Material Requirements Planning
As we develop from discrete
to repetitive, materials planning goes from job order based to
demand-pull, or rate based.MRP is an order launching system that
works well in a discrete environment with very vertical bills of
material with defined lead times.
Repetitive manufacturing does not work in discrete lots which
makes MRP more difficult to work with it. But, by using phantom
bills, we can explode our requirements through the product and use
MRP to help us plan our resources.
Capacity Requirements Planning
Most discrete manufacturing processes or job shops are very
conscious of the need to match capacities to capabilities and
create workable plans from this information. Because of variations
in routings, this is an area which requires both a combination of
infinite capacity planning to determine loads, and finite capacity
planning to create the actual plan.
Discrete manufacturing can take advantage of alternate routings
to help deal with capacity constraints and possible bottlenecks.
Capacity can be increased with overtime and more shifts.
In repetitive manufacturing, the routings cannot be changed, only
taken off-line. Rate and mix of demand have a major impact on
capacities with major changes not easily accomplished due to
equipment dedicated to pre-set levels of production.
Production Activity Control
There are two major systems for controlling the shop floor: job
orders and signals. How we manufacture is going to determine which
system will work best in our environment.
Where volume is small and variety high, such as in a job shop, a
job order fits best for controlling production. Priorities become a
major factor, since the various work orders compete for work center
capacity. Using work orders can be thought of as a way of reserving
the capacity needed at the work centers. In addition, we report back
to the system the completion of operations to allow updates and
Due to the flow nature of repetitive manufacturing, we work better
by responding to a signal of need from work center to work center.
We need not reserve capacity, nor need we report the completion of
individual operations. Instead, we report the completion of an item
which can then backflush through the process to charge material and
In a mixed mode environment, both types of control will be found.
The ability to produce to work orders and report against them, along
with the ability to produce to signals and backflush after the fact,
becomes a necessity. A KANBAN signal system for manufacturing can be
used while still producing to work orders in anticipation of
customer orders for final assembly.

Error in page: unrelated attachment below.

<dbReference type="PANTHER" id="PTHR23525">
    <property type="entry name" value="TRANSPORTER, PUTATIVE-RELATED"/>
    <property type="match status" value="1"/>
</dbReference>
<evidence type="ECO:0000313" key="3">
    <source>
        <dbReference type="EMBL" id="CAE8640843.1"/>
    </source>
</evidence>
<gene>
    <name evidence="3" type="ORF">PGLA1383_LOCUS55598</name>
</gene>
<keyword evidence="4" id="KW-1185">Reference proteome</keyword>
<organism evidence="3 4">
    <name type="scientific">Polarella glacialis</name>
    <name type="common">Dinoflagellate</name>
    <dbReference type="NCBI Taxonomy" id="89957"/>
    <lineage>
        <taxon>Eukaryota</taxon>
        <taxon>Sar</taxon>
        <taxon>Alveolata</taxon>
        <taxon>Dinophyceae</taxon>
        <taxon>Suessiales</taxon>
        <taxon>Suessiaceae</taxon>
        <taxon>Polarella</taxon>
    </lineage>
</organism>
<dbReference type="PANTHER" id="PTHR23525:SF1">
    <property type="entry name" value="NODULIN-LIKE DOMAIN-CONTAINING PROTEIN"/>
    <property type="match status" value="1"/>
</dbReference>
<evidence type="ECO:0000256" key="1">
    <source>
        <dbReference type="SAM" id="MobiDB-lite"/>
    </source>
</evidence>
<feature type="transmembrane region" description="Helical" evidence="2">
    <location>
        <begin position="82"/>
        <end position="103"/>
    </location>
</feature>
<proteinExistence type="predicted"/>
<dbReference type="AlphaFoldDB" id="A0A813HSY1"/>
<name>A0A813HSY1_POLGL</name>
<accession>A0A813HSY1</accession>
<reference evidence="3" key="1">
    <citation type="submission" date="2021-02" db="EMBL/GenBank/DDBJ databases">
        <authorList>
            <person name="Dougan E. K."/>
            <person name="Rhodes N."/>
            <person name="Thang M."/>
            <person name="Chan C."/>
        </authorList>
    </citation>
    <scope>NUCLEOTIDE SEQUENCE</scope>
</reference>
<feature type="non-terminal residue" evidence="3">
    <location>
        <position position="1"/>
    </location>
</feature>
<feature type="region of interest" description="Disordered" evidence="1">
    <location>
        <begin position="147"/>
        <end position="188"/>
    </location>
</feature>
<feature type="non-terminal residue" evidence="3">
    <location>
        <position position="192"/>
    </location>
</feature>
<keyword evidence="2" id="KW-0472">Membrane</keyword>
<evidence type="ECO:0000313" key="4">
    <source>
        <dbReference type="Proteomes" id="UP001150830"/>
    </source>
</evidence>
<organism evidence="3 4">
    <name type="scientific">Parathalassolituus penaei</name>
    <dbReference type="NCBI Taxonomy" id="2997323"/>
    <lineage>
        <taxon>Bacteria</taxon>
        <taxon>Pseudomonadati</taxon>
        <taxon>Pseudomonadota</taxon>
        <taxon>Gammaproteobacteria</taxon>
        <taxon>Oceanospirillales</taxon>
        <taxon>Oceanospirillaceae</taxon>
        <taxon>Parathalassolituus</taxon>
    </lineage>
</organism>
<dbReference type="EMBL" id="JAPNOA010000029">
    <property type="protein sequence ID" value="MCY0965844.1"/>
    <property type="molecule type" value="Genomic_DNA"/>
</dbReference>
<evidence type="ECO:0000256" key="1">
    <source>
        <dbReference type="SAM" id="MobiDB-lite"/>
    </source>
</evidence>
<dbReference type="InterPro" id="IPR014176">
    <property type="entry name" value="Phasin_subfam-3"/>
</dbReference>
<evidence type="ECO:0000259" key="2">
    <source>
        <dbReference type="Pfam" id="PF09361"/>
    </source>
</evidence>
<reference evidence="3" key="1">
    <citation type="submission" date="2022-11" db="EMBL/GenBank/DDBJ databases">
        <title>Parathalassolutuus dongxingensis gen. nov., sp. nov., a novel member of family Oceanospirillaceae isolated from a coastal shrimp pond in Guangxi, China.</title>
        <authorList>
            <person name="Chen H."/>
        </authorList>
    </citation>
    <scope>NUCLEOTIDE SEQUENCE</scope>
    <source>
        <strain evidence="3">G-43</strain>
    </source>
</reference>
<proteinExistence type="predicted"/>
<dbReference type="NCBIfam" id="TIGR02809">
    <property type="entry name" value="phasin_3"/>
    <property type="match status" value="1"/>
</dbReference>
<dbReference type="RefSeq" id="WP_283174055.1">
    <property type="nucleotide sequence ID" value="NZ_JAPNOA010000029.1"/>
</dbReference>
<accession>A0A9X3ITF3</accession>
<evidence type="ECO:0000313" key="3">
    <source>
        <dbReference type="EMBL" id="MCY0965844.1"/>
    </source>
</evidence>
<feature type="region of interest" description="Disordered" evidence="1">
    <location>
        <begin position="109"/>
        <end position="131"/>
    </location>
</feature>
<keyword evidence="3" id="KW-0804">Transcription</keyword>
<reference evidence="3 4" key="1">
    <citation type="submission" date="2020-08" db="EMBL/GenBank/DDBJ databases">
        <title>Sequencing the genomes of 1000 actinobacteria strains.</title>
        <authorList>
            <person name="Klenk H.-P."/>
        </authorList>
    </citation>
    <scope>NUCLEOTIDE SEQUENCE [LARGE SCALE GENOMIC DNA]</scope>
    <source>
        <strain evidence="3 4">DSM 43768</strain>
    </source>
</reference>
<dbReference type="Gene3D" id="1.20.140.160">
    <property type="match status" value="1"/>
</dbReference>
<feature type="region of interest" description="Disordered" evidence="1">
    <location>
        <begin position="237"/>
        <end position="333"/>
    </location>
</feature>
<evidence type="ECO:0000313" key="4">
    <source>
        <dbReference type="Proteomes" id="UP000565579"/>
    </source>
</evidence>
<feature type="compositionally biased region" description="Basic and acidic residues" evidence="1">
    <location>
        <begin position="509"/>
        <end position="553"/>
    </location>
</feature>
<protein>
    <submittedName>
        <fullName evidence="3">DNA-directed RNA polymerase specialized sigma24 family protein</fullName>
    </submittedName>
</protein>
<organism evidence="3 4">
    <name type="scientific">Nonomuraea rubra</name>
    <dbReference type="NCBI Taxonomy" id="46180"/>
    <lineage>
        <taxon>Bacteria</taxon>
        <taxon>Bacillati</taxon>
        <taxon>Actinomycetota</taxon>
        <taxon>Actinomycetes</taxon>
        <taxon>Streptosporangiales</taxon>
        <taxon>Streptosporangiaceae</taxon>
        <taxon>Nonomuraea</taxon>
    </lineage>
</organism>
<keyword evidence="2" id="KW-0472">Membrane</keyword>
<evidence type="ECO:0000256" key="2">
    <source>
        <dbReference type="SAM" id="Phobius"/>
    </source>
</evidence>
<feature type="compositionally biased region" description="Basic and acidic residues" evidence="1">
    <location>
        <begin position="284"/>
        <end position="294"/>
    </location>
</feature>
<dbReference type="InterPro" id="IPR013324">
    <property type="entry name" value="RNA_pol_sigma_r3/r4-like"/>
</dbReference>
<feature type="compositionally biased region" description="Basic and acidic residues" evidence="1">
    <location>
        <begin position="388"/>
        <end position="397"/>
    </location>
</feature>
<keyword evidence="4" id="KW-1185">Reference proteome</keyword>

As we evolve into focused factories and our processes become more
sophisticated, planning systems have to be compatible with methods
Manufacturing planning software needs to be acquired with the
ability to accomplish all that we demand from it. The software firm
has to be able to advise and train us as to how we can best
implement and use it, and then be available for continued support.
For mixed mode manufacturing to be successful, there has to be a
change from centralized to a more decentralized planning
organization. This is where people empowerment becomes necessary
since any attempt to control every aspect of the process over a mix
of processes becomes an impossible task.
One method is to empower the workers to build on their knowledge
of the product and what it takes to build it. This is done through
education and trust that workers have intelligence and know their
job better than anyone else.
This is a revolutionary change in thinking that is occurring out
of absolute necessity. When you embrace mixed mode, the environment
is so dynamic that decentralization may be the only way to
accomplish your goals. The days of the central planning organization
are giving way to a centralized management that creates the
business plan or strategy and then empowers the executors of the
plan to make it happen.
Getting There and Staying There
Most companies will adopt whatever manufacturing strategies are
necessary to meet their goals and needs. Whether mixed mode is in a
company's future depends on its market niche, market share, or what
is needed internally to manufacture the product. It can be an
evolutionary process of change, or be fully embraced and become a
revolution. In the long run, the benefits of mixed mode
manufacturing are substantial.
The first step is to recognize what you have, then what you need.
Make any necessary changes and use them for your continuing success.
The concepts discussed can adjust to increases or decreases in
either variety or volume over the life of a product. This
recognition is the key to success.
For balance of this article, click on the below link:
Lean Manufacturing Articles and go to Series 02